The father of a daughter who is now 20 years old now has to pay dearly for his marriage to a wealthy woman. The Supreme Court has confirmed (22.09.2021, 4 Ob 67/21p) that the fictitious maintenance claim he would have against his well-off wife increases the child maintenance for his daughter, also for the past.
In the case in question, the 20-year-old daughter, who lived with her mother, applied for a (retroactive) increase in child maintenance against her father. The father paid child support regularly, but in a modest amount. He did not receive any income of his own, apart from AMS support. He lived off his well-earning wife. The father resisted his daughter’s demands and argued that the inclusion of his wife’s financial capacity was an intrusion into her private sphere. However, the Supreme Court took a different view.
During an ongoing marriage, there is a maintenance claim against the higher-earning spouse. This can consist entirely or partially of monetary maintenance. This means that the father could also have asserted a monthly claim for money maintenance against his high-earning wife. He failed to do so in the specific case. According to the Supreme Court, however, this should not fall on his daughter’s head. Therefore, even the spouse’s maintenance which was not actually paid, i.e. fictitious maintenance, is to be included in the maintenance assessment basis. Therefore, in the monthly assessment of the daughter’s maintenance claim, the father is to act as if he actually received maintenance from his wealthy wife, even if this is not the case in reality.
The Supreme Court states that this fictitious maintenance claim against the spouse increases the father’s maintenance assessment basis even for the past. Child maintenance can also be claimed for the past. The mere fact that the increase is triggered by the father’s wife does not justify an exception to this principle.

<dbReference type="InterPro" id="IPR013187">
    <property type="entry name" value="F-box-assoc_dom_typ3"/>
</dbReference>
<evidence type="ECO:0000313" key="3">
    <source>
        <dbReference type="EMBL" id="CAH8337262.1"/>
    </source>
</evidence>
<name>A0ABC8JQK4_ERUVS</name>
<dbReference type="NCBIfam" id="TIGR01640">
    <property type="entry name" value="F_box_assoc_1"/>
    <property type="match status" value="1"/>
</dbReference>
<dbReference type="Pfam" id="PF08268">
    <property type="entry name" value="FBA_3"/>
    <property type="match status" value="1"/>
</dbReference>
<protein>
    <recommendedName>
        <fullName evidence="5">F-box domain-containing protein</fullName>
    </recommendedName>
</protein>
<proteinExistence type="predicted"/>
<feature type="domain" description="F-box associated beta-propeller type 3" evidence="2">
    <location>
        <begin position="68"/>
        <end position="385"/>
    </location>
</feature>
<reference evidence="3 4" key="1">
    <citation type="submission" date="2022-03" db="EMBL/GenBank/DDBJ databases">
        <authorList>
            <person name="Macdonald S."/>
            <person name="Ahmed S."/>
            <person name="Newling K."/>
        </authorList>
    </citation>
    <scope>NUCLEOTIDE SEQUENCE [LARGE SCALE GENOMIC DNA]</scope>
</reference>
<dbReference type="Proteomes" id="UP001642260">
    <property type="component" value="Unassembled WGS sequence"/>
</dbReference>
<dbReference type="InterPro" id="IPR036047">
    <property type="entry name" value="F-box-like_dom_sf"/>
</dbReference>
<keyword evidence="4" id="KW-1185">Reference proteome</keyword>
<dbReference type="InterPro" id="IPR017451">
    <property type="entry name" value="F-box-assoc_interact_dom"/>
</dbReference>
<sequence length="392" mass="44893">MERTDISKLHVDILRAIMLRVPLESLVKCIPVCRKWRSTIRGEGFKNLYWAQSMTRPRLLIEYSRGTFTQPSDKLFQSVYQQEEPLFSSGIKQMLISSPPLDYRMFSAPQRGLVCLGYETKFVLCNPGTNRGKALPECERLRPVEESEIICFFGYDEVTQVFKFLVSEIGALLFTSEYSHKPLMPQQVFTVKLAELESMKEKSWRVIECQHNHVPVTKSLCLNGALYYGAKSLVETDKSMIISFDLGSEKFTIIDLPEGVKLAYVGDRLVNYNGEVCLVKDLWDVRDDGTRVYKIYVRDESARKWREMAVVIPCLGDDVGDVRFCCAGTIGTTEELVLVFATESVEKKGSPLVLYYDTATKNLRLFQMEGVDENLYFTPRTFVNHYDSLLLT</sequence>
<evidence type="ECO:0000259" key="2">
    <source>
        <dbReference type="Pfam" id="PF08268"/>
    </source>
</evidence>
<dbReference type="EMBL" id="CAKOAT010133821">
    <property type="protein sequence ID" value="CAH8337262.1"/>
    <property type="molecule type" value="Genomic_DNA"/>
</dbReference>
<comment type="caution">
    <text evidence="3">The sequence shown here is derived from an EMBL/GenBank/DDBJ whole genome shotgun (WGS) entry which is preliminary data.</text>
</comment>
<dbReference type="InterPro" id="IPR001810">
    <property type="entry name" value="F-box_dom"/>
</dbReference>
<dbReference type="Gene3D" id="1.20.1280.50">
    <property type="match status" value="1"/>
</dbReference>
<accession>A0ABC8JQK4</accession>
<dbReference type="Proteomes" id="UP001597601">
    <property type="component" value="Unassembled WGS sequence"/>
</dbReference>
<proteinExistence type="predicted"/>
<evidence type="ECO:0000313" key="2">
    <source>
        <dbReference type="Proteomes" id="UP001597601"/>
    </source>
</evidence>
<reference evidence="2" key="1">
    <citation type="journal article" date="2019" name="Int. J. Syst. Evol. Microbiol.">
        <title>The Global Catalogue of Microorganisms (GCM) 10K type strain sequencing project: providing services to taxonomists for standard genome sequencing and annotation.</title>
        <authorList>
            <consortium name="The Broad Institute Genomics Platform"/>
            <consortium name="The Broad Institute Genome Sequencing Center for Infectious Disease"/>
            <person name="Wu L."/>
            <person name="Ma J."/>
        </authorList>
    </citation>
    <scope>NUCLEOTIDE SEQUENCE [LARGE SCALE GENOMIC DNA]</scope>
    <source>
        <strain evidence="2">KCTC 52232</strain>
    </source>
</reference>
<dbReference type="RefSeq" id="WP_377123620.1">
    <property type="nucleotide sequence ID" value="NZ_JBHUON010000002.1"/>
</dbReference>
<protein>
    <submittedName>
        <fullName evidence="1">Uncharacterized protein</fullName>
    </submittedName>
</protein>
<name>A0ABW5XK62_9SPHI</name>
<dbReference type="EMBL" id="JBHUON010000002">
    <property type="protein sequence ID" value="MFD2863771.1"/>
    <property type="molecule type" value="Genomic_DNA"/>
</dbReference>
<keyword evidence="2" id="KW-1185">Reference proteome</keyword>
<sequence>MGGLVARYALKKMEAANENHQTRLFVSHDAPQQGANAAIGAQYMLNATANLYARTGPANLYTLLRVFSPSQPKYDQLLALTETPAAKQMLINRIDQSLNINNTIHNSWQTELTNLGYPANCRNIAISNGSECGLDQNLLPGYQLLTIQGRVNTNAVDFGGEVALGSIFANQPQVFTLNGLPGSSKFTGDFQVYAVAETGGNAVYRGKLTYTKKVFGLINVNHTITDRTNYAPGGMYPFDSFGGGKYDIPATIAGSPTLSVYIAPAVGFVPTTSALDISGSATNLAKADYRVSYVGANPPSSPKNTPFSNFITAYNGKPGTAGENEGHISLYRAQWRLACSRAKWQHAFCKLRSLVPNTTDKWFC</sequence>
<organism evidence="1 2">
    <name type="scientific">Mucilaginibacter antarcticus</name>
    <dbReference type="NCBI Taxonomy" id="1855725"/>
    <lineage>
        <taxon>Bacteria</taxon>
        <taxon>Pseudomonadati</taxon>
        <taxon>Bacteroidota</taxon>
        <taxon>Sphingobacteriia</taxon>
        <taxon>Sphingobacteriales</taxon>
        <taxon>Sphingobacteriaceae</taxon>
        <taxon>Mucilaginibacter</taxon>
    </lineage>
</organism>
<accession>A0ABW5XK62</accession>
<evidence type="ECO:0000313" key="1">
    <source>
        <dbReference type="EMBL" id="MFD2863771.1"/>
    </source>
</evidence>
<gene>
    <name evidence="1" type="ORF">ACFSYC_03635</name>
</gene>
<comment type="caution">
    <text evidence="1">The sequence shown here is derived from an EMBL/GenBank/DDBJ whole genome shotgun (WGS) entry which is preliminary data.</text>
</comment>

Generally speaking, children are entitled to maintenance from their parents until they are able to support themselves. The amount of the maintenance claim is based on the child’s actual needs, on the one hand and on the other hand, on the parents’ ability to pay. If a child is cared for by one parent in the household of separated parents, this parent already makes his or her maintenance contribution through payments in kind. The other parent is obliged to pay cash maintenance. In Austria there is also a so-called playboy limit (which, incidentally, does not exist in the calculation of maintenance for (former) spouses). This means that very wealthy parents or maintenance debtors above a certain income only have to pay a capped maintenance contribution. It is assumed that above a certain level of maintenance, a negative pedagogical effect could occur.
If parents and children get along well, child support is usually unproblematic. If there is a good understanding, most parents want to ensure that their children are doing well within their means and support them until they can stand on their own two feet. However, especially after a divorce, when conflicts are smouldering within the family, there are often disputes and quarrels about child maintenance.
The current decision of the Supreme Court shows once again that even if the new spouse does not have to pay child maintenance for children from a first marriage, a dissolute lifestyle of the parent liable for maintenance can very well lead to an increase in child maintenance. This is also the case if this high standard of living is due to the high income of the new spouse.